There’s a lot to be said for an instrument that reflects the word ‘Hero’ back at you when you turn it on. It’s a great motivator to go out there and be the best you can be. Clearly, the developers at HTC had this word imprinted on their brains when they designed this handset.
The Hero is truly a remarkable piece of technology, and a serious threat to the universal dominance of the iPhone. HTC has spent an enormous amount of time and money on this phone, and their dedication has paid off, both in design and performance.
When it comes to design, the phone is a natural progression of all that has come before, improving incrementally while not straying too far from the elements that really are working. The phone feels solid in the hand, a weighty 135g with battery, and 8 of its 11 centimetres in length are taken up by the touch-screen.
The most distinctive feature of the phone is the prominent ‘chin’ that juts out at the bottom of the phone. Opinions vary on how it looks, but personally I like the look of it and enjoy how it cradles your cheek when you’re speaking on the phone.
But the real fireworks are saved for what lies beneath, and it is here that the most work has been done. I found myself confused and frustrated by the HTC Tattoo, which promised so much but left it all lying slightly out of reach.
The Operating System (OS) in the Hero has undergone a major overhaul, and two key features stand out. The first is the seamless aggregation of all your contacts’ channels of communication into one place. HTC are calling the user interface ‘The Sense Experience’, and it allows you to combine all the channels that your friends use to communicate and puts them in one place.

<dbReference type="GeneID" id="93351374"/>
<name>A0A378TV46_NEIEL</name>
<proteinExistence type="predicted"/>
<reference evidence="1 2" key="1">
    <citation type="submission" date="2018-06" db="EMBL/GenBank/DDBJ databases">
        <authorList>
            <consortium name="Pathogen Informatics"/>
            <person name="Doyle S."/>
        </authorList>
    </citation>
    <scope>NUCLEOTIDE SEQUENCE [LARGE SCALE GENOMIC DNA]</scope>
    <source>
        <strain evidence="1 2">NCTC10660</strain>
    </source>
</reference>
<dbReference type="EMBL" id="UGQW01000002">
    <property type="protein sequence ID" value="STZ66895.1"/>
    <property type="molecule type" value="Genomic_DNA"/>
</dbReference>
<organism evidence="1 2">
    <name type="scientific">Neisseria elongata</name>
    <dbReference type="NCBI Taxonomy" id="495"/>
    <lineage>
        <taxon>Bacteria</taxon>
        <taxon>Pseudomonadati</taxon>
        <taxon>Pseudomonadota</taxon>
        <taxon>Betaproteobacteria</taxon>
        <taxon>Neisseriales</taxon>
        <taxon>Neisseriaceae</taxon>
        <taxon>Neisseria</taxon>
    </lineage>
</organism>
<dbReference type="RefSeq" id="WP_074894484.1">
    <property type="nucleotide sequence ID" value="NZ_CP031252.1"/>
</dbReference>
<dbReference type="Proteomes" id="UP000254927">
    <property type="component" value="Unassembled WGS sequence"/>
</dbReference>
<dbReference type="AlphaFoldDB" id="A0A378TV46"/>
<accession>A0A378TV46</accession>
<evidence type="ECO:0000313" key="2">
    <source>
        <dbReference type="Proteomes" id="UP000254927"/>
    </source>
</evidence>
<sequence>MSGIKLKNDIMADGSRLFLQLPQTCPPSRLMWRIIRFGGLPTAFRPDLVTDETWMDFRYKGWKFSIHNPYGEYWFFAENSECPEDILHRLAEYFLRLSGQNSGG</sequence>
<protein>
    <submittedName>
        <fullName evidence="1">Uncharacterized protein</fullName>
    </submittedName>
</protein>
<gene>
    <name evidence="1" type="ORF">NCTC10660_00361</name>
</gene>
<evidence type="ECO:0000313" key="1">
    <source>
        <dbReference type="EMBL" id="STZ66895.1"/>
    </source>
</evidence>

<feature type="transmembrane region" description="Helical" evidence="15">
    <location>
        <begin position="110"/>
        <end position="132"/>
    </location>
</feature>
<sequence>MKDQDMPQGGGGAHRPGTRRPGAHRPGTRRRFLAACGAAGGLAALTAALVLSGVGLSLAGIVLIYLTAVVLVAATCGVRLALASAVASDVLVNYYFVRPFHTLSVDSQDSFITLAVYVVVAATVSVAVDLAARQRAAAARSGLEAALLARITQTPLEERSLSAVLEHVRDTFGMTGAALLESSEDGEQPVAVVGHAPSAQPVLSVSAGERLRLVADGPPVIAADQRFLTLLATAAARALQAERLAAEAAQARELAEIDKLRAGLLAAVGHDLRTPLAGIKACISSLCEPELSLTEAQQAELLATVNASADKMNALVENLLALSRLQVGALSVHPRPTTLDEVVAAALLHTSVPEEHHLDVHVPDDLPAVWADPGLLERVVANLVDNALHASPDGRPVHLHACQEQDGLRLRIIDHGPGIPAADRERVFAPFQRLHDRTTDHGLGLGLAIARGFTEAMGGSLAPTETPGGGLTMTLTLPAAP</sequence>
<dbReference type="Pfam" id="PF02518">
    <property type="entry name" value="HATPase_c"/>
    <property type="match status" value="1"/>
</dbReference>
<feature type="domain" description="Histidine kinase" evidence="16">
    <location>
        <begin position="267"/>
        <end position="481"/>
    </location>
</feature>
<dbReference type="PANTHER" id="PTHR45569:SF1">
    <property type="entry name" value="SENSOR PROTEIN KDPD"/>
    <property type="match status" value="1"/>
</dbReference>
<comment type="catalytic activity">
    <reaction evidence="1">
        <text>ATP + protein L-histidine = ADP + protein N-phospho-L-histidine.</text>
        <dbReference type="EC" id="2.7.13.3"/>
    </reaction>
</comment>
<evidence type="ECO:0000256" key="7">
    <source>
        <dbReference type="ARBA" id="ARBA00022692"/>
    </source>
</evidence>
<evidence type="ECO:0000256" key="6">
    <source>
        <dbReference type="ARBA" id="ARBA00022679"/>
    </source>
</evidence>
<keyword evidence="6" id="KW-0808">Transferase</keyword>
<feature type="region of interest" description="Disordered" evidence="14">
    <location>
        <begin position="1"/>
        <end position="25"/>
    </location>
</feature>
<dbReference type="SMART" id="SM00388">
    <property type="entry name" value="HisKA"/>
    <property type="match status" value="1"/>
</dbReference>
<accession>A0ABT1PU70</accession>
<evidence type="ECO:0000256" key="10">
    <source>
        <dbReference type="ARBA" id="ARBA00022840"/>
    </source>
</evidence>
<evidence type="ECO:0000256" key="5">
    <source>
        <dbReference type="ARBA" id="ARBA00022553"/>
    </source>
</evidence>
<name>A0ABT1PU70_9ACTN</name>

It really is nifty and a delight to see your Facebook friends’ profile pictures and information come to life on your phone. This is not a brand-new feature of the Hero, but it is the first phone to really deliver an integrated package that works seamlessly.
The other standout feature of the software is the Android Market app. Research coming out of the United States indicates that phones carrying Android have outsold the iPhone for the first time, which must be immensely pleasing to Google, who developed the Android platform and app store.
There are thousands of applications available for download to the Hero, and they have been neatly divided according to function and popularity. The apps also feature comments from users, which enables you to judge for yourself whether you really need this app as part of your phone.
Of course the Hero is not perfect. Battery life is an issue with the phone, particularly when it is operating at full capacity. Furthermore, while the five megapixel camera takes great quality pictures and allows you to share them easily, the irritating lag in shutter speed means that you often miss the moments that you really would want to share.
Neither of these are deal-breakers though, and are easily forgotten when you consider the sound and image quality, the ease and flexibility of the operating system, the dashing good looks, and the scope of the Android app store.
This phone is a thrilling, engaging tool to own, and a conversation starter that ranks right up there with the ubiquitous iPhone.